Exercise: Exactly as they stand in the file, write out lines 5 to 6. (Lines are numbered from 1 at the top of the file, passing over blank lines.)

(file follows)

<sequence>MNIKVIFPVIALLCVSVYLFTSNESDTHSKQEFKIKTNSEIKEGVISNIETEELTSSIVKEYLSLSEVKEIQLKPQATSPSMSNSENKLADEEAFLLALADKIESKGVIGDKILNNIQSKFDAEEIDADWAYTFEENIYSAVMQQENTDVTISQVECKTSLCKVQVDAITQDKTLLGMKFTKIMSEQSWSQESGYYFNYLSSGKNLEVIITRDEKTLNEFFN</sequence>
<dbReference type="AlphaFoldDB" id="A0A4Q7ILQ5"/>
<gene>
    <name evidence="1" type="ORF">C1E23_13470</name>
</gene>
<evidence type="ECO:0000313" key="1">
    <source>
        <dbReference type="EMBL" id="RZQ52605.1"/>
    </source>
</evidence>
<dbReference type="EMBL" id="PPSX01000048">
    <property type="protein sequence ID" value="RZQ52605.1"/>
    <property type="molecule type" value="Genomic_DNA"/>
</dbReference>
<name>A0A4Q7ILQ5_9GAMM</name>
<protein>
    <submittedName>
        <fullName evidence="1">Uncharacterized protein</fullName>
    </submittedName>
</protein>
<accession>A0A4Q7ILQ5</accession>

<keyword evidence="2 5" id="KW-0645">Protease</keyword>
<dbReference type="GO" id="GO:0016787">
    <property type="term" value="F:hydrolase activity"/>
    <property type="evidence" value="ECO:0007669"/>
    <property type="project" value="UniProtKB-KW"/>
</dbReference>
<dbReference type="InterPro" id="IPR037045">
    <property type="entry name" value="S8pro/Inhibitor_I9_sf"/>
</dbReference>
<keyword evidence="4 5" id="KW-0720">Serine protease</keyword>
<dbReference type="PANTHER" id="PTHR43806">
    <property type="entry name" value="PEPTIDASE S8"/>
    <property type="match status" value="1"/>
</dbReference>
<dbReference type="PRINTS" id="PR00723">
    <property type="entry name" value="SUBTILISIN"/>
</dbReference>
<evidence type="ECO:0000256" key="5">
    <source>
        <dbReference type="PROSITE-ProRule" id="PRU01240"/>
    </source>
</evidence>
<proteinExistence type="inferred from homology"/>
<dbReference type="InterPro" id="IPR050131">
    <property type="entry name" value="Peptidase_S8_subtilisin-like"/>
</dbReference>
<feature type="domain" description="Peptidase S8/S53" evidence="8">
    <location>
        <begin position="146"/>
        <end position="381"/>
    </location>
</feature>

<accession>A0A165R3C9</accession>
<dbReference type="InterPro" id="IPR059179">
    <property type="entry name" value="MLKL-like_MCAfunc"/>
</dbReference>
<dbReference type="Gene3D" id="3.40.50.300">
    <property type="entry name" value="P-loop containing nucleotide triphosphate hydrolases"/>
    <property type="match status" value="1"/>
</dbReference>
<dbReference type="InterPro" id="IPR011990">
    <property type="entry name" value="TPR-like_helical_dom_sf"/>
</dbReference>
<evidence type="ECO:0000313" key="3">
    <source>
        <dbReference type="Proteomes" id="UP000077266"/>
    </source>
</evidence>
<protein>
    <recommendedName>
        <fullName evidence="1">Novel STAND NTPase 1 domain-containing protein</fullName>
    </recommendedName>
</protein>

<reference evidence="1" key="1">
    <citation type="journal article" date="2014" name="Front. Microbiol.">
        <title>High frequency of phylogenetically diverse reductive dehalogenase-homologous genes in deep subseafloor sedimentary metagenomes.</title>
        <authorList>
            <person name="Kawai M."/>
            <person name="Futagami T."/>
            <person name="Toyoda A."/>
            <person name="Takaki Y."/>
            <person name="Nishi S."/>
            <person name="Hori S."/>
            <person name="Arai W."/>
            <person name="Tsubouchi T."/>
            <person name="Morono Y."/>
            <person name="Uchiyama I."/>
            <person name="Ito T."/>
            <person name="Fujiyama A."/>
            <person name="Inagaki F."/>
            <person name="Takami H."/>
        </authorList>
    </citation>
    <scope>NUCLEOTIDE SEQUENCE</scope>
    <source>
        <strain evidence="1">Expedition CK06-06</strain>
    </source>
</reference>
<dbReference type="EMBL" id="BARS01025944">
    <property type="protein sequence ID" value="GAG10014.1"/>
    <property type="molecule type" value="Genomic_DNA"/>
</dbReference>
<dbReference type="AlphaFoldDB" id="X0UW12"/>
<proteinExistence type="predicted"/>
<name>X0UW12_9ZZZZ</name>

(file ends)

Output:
</gene>
<evidence type="ECO:0000313" key="1">